Amnesty International has urged Canadian Prime Minister Justin Trudeau to raise the use of “indiscriminate pellet-firing shotguns” in Kashmir during his visit to India.
The rights group in an open letter has said that “security forces in Jammu and Kashmir have been using pellet firing shotguns to police protests in the Kashmir valley since at least 2010.”
“These weapons have killed, blinded and injured thousands of people In January this year, the Jammu and Kashmir state government admitted in the state legislative assembly that 6,221 persons received pellet gun injuries, including 782 eye injuries, between July 2016 and February 2017. The actual figures are likely to be even higher,” the letter says.
People injured by pellet firing shotguns have faced serious physical and mental health issues, including symptoms of psychological trauma, Amnesty has said, adding school and university students who were hit in the eyes said that they continue to have learning difficulties.
“Several victims who were the primary breadwinners for their families fear they will not be able to work any longer. Many have not regained their eyesight despite repeated surgeries. These shotguns fire a large number of small pellets spreading over a wide range. There is no way to control the trajectory or direction of the pellets, whose effects are therefore indiscriminate. By their very nature, the weapons have a high risk of causing serious and permanent injuries to the persons targeted as well as to others. These risks are virtually impossible to control.”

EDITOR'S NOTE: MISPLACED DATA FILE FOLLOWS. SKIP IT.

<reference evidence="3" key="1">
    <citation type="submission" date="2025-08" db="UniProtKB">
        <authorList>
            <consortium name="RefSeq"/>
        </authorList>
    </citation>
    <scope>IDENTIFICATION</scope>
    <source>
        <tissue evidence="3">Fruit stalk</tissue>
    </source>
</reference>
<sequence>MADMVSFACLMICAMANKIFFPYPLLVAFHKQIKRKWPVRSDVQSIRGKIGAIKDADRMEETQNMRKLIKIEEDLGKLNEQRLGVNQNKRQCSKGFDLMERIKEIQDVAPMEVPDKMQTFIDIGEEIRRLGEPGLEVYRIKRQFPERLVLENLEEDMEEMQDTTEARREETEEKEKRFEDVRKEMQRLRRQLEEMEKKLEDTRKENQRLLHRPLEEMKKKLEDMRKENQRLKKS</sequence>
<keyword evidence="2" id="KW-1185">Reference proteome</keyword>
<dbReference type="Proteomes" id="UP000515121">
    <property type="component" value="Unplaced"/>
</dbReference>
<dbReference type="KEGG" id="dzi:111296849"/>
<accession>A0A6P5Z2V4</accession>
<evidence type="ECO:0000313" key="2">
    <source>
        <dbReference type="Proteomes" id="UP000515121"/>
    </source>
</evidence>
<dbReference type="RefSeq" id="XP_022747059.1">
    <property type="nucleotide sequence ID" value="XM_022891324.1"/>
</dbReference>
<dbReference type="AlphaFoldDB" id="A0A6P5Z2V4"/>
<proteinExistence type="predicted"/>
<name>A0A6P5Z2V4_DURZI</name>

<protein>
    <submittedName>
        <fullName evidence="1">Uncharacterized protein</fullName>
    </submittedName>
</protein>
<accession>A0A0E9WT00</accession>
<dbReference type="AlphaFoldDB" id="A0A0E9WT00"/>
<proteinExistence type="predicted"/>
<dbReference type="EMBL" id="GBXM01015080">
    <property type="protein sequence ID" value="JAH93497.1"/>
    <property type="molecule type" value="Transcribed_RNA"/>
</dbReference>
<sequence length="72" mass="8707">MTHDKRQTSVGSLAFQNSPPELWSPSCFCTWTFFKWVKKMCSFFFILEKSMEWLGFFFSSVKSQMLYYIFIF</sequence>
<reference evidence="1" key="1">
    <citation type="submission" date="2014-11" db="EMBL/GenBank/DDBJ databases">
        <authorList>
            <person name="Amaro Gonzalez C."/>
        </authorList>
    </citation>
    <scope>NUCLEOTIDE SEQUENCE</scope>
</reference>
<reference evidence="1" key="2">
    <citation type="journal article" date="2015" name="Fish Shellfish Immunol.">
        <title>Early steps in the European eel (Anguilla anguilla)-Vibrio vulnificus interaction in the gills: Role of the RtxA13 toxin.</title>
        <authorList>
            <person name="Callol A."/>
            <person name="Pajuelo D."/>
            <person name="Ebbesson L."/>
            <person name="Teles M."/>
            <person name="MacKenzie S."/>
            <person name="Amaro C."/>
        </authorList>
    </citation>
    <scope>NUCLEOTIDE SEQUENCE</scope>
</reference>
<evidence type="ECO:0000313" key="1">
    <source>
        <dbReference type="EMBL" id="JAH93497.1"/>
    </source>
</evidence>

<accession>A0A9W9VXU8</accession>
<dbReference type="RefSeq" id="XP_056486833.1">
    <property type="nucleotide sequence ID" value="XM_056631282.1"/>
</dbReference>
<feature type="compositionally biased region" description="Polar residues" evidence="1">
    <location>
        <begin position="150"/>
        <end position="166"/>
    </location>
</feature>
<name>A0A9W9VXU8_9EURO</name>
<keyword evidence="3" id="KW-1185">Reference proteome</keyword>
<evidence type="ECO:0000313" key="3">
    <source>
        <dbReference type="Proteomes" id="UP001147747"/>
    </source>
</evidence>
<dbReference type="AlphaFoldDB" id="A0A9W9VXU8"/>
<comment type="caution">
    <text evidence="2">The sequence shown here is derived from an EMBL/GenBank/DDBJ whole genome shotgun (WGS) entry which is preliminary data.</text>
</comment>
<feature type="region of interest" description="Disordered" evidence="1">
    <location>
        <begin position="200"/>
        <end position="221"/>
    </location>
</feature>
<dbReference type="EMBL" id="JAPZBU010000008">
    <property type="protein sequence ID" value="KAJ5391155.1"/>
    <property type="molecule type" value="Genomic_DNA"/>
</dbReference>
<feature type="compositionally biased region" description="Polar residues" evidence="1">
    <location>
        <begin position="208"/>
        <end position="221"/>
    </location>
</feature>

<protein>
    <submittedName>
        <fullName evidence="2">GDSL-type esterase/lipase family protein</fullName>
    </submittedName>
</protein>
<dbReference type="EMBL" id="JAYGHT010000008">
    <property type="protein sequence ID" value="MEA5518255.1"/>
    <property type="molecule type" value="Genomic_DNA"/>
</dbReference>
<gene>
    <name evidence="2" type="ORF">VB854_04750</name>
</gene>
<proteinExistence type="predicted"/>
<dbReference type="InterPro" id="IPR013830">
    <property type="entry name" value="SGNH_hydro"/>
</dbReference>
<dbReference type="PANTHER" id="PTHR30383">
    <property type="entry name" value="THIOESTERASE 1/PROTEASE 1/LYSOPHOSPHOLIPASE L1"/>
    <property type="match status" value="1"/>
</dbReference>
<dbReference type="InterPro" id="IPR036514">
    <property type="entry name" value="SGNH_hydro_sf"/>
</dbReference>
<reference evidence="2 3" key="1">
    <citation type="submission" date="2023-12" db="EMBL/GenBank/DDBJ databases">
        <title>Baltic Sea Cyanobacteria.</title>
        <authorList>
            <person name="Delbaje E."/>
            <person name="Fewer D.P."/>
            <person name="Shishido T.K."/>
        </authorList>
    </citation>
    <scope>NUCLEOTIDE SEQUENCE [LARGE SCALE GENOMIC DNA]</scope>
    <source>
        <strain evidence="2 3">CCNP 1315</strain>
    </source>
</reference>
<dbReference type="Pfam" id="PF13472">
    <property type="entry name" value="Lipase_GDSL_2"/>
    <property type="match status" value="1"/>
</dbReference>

The rights group said the use of pellet shotguns in Kashmir violates international standards on the use of force and urged Canadian premier to call on Prime Minister Modi to “immediately ban the use of pellet firing shotguns as a means of policing protests, and work with the state government of Jammu and Kashmir to set up independent investigations into cases of deaths or serious injuries caused by pellet firing shotguns.”
Other issues mentioned in the letter to Trudeau include possible forced mass expulsion of Rohingya people from India, justice and accountability for 1984 Sikh massacre, demonisation of religious minorities, and for criminalisation of marital rape.
In a separate letter to Modi, Amnesty has urged him to raise issues like developing a National Action Plan on Gender-Based Violence in Canada, issues of indigenous groups like First Nations, Metis, and Inuit people among others.